But experiences in her own life made her realise how important a tool like immi could be the world over. She realised that while she always knew the calendar date, she often didn’t know what day of the cycle she was on—despite this affecting everything from mood to behaviour and energy.
This concern was compounded when she returned to the UK after years of living in Hong Kong, where smartphone applications to track periods were commonplace. “When I came back here and I started talking to a lot of my peers, I was completely gobsmacked at the low level of awareness. There seemed to be no correlation between your educational level and your knowledge of menstrual cycles,” she said.
“There was an absolute disconnect, and I would get the most basic questions from very educated women.”
Research shows that this is a problem worldwide. One of four women in the UK admit that they don’t understand their menstrual cycle. Most women don’t have a 28-day cycle, despite this being the benchmark for advice, and many women have—and don’t know about—irregular cycles. “If you’re getting into your late 20s, 30s, an irregular cycle could be an indication that you are suffering from endometriosis, polycystic ovaries, diabetes or thyroid issues,” Cottee added. “Just knowing and understanding this is so important.”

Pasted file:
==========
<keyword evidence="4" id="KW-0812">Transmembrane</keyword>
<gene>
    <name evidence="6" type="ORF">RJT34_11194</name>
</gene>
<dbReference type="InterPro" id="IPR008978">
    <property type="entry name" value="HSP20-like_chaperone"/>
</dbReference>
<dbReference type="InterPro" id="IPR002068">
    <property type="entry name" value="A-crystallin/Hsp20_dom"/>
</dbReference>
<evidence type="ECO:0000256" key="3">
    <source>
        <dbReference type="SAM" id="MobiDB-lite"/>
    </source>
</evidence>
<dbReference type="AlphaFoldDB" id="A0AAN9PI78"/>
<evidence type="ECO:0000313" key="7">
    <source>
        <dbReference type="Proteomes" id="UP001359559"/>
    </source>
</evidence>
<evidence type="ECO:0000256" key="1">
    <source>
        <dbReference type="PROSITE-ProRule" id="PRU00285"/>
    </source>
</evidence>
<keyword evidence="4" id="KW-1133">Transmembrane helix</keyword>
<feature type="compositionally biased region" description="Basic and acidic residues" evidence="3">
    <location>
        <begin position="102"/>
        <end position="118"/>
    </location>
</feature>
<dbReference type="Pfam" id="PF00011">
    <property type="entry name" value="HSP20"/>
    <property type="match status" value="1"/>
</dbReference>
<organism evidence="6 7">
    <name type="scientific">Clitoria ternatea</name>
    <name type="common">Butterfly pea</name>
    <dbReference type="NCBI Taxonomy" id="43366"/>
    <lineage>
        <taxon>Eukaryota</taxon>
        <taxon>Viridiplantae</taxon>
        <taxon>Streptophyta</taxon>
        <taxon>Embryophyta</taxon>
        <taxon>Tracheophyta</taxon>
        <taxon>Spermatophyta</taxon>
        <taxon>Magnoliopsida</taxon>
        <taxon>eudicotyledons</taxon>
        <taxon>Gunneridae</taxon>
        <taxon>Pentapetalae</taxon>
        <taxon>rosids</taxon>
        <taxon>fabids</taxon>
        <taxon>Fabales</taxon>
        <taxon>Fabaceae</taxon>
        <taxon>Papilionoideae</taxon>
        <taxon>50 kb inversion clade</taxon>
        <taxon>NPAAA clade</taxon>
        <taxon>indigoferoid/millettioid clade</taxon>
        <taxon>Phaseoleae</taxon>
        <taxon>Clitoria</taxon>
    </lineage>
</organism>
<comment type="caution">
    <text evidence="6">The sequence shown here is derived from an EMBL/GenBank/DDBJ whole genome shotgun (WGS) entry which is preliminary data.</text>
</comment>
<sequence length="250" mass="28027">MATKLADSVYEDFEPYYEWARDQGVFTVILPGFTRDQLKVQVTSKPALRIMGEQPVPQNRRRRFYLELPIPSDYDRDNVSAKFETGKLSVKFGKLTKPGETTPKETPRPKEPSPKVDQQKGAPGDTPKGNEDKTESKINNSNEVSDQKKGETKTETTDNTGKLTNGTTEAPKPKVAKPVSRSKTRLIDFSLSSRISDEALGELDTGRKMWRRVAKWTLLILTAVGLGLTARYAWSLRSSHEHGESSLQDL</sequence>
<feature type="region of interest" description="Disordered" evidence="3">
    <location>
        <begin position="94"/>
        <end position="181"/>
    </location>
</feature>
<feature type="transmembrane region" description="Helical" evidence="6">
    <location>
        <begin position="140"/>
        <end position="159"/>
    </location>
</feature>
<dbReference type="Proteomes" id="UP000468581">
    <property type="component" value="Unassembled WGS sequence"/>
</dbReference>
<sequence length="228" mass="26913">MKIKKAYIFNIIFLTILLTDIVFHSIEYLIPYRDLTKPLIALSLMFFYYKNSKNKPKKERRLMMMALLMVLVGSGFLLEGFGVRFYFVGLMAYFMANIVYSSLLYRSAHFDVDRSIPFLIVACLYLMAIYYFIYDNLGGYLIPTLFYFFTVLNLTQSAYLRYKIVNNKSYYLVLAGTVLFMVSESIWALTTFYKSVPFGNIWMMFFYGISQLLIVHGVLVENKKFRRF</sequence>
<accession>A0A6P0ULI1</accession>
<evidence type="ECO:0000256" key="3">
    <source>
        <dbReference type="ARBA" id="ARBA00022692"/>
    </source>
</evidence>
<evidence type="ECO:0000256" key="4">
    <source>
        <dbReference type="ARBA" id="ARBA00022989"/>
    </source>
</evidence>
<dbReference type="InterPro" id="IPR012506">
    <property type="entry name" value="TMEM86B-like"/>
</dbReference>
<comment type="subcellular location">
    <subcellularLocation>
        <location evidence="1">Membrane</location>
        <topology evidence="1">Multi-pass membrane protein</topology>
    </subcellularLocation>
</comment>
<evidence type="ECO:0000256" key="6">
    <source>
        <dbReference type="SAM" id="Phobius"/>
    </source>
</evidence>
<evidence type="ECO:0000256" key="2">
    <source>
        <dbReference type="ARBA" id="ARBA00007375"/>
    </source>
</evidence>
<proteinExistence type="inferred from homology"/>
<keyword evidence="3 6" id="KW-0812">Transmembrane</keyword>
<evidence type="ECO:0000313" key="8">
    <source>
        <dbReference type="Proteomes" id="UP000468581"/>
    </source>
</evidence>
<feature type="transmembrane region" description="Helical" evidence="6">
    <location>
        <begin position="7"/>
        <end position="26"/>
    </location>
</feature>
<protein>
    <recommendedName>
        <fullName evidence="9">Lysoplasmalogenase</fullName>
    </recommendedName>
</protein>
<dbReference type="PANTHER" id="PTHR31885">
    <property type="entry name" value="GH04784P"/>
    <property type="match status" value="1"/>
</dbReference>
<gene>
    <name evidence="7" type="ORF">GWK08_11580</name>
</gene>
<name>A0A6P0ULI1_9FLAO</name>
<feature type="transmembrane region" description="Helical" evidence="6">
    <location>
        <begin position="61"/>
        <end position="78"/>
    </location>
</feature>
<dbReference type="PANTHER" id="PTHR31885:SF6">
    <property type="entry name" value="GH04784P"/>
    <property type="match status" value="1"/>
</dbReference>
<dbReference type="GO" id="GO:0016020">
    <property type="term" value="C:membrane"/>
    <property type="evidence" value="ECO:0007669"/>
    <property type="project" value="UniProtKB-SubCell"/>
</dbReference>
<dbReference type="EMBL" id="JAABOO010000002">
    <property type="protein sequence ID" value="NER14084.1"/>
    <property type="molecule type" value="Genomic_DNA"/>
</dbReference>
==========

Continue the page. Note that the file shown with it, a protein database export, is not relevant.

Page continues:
It’s impossible to separate these knowledge gaps, often the result of a lack of open and comfortable discussions about periods, from challenges facing women in general. A recent study by the United Nations found a shocking 90 percent of people are biased against women. This adds to what Cottee identifies as persistent feelings of shame when talking about menstrual cycles. “Everyone thinks about bleeding, but that’s only one part. It’s so much more than that. But that’s what the attachment has been.”
Roots of Health, immi’s partner organisation in the Philippines.
A sense of community
Cottee has a real desire to create community and a sense of connection: The same watch will ultimately be sold to girls across the world, whether in the UK or Ghana or the Philippines. “No matter where you live or what you earn, you have a period, and we want to create that sort of connection between people,” Cottee said.
She added that there was a long-term goal to remove shame from discussions about menstrual health. “If you’re suddenly linking [menstrual health] to something that looks good, and you love, there’s a slow etching away at the stigmas. On a long-term level, that’s really important for us.”
immi is currently seeking support through a crowdfunder on Indiegogo. Money raised will be used to support a pilot and develop a network with partner organisations and retailers around the world. Cottee said that immi is having conversations about expansion with a range of other non-profit organisations, including those active internationally, such as the Gates Foundation.
The plan is to begin commercial sales this year.